Impeachment Is Trump’s Punishment for Questioning the Intelligence Community

According to John Brennan, the former CIA chief, I am about to commit a public act of treason. I’ll write quickly before he can summon his allies to kick in my door and arrest me. Here goes: We’re still not sure that the Russians interfered in the 2016 election.

Brennan similarly accused the president of “treason” when Trump refused to buy into the intelligence community’s consensus that the Russians interfered in the 2016 election. Brennan tweeted, “Donald Trump’s press conference performance in Helsinki rises to & exceeds the threshold of ‘high crimes & misdemeanors.’ It was nothing short of treasonous. Not only were Trump’s comments imbecilic, he is wholly in the pocket of Putin. Republican Patriots: Where are you???”

On “Morning Joe,” Brennan said: “And that’s why I use the term that this was ‘nothing short of treasonous.’ Because it is betrayal of the nation. He’s giving aid and comfort to the enemy. It needs to stop. And Mr. Trump needs to understand there will be consequences for him, too.”

The assumption that the Russians hacked the election is bipartisan and universally accepted. But that might just be a product of the echo chamber in which questions are crushed with derision and ridicule.

Democrats recently revived that technique to shut down debate over whether Donald Trump might have been on to something when he asked about Ukrainian interference in the 2016 election. Chuck Todd on “Meet the Press,” all but accused Sen. John Kennedy (R-La.) of being a Russian agent for daring to suggest that Ukraine may have interfered in the 2016 election.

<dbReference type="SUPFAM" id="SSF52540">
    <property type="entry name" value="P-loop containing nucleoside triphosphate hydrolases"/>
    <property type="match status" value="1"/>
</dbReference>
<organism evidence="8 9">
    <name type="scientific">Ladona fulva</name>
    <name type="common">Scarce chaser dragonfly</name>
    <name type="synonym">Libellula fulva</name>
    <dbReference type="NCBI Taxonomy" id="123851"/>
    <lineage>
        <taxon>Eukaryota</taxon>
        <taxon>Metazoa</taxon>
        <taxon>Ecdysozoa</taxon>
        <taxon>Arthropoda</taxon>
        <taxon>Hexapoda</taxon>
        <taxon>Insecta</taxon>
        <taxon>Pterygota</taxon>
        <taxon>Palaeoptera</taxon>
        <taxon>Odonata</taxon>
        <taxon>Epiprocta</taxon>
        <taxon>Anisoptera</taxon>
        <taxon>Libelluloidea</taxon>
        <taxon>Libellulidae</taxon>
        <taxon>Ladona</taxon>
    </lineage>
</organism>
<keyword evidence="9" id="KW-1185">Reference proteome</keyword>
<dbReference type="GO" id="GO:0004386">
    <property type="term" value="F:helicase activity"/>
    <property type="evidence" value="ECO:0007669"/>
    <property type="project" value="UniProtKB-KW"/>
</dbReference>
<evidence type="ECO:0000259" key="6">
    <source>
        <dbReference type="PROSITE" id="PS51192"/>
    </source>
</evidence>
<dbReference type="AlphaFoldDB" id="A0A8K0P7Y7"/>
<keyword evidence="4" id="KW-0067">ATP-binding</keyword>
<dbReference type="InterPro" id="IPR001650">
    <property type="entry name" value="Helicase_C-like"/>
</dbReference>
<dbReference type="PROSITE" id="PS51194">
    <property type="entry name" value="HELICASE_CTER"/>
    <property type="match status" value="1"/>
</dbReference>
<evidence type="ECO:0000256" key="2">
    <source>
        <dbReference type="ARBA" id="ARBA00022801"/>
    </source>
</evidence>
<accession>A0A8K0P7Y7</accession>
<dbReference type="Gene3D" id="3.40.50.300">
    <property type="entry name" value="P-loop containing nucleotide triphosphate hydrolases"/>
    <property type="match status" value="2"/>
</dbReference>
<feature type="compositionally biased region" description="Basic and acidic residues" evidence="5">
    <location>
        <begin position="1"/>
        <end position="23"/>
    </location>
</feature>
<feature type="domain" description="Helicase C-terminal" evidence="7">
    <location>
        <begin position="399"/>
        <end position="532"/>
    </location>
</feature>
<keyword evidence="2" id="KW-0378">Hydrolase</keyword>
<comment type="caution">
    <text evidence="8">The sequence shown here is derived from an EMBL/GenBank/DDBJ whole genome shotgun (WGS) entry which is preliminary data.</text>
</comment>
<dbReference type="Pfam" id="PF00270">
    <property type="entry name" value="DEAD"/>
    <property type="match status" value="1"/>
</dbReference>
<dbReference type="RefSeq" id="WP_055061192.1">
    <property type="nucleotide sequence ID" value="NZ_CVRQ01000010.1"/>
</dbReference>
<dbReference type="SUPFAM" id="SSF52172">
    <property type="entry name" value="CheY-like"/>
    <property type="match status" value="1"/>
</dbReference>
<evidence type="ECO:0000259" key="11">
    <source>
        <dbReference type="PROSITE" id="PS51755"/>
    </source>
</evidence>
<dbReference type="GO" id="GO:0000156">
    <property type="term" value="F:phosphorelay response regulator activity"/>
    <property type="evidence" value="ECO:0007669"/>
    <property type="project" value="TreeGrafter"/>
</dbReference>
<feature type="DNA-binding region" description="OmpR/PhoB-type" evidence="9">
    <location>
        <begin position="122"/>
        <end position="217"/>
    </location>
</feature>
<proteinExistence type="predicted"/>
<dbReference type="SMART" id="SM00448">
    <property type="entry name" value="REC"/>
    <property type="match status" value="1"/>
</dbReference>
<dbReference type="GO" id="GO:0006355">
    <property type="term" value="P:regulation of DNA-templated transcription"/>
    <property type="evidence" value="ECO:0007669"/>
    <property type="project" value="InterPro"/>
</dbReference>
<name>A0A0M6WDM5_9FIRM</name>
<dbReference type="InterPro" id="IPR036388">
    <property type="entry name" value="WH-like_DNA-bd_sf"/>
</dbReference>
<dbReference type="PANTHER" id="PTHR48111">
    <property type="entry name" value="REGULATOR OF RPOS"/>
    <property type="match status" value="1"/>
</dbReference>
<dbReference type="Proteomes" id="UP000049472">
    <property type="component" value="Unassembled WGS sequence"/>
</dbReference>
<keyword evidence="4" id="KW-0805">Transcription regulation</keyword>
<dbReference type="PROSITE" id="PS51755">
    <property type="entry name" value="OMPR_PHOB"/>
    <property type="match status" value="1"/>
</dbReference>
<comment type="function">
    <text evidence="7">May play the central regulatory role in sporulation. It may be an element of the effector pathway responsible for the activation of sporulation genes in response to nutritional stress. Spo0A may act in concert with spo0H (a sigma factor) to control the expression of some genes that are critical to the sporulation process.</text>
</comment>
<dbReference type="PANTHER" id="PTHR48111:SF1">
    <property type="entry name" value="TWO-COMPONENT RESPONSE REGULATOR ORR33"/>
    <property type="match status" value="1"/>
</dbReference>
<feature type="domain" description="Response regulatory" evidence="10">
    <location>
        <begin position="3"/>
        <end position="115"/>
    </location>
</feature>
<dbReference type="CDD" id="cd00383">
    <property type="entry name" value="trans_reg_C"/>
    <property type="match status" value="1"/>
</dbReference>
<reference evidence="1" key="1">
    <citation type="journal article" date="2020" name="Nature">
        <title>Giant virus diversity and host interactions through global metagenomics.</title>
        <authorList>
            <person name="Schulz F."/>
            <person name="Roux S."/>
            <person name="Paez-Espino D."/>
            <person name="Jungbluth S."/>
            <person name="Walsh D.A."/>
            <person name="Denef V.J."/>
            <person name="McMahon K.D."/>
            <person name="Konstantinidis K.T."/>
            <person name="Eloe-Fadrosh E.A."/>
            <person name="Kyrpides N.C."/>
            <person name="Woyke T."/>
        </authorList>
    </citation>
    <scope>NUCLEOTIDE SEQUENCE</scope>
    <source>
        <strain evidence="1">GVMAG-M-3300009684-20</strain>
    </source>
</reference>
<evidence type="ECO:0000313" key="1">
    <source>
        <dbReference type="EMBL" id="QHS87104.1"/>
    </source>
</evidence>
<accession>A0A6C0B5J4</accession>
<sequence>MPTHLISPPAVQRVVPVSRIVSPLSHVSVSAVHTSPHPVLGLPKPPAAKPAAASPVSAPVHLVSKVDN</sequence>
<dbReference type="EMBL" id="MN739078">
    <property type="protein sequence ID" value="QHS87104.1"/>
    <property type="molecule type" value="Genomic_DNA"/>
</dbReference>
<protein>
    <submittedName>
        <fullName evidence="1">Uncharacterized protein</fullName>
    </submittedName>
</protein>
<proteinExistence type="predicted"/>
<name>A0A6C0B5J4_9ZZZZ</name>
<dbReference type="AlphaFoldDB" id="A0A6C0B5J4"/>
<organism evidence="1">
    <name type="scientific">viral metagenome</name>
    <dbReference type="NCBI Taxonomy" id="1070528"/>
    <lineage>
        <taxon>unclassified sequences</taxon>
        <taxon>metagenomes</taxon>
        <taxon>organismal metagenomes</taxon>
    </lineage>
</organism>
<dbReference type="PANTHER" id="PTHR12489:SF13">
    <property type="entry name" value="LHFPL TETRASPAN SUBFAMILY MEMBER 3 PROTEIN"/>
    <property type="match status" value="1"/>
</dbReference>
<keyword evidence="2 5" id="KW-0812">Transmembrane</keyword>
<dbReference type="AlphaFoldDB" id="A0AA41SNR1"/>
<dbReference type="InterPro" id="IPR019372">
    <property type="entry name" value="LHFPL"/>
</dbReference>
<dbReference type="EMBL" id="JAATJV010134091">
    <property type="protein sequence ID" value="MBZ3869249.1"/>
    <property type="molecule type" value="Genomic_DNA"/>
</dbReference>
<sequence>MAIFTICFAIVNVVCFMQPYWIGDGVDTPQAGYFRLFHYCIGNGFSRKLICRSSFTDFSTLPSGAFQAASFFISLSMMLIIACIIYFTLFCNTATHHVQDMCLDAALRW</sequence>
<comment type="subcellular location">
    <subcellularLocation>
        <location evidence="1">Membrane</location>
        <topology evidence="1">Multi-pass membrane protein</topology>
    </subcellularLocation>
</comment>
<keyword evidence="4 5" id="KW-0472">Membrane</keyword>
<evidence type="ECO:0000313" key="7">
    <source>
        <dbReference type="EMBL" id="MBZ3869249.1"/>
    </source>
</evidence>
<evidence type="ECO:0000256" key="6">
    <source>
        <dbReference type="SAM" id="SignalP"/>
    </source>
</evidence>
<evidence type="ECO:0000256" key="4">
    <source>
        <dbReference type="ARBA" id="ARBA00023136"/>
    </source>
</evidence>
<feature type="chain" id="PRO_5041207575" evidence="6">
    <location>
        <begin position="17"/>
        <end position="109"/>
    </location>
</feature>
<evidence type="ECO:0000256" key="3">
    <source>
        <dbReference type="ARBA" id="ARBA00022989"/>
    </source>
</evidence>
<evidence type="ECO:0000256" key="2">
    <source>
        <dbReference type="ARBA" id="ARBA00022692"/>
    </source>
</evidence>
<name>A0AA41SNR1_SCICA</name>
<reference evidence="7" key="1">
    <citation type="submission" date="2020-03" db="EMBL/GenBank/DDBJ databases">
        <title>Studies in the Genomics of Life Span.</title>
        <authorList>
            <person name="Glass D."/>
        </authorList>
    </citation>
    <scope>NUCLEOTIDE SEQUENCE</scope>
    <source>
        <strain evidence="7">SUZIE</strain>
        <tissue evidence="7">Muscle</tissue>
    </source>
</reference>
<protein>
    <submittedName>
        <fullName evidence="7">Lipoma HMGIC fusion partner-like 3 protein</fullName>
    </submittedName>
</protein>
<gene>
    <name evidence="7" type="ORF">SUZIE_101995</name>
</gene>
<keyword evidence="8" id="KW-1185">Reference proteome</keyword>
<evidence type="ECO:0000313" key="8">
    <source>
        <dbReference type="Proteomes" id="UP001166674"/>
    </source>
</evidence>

Let’s return to what was actually said in the supposedly inappropriate phone call between Trump and his Ukrainian counterpart.

Trump asked, “I would like you to do us a favor though because our country has been through a lot and Ukraine knows a lot about it. I would like you to find out what happened with this whole situation with Ukraine, they say Crowdstrike . . . I guess you have one of your wealthy people . . . The server, they say Ukraine has it.” The intelligence community has largely relied upon Crowdstrike in reaching the conclusion that the Russians hacked the DNC servers in the 2016 election.

The “favor” Trump wanted, had nothing to do with Biden. It had to do with Crowdstrike. Is it treason (or bribery, or cattle rustling) to ask Ukraine to look into Crowdstrike? Yes, according to Democrats. Because merely asking about Crowdstrike implicitly questions the unquestionable conclusions of the intelligence community and nothing endangers our democracy like an elected president’s failure to submit to his spymasters in the CIA.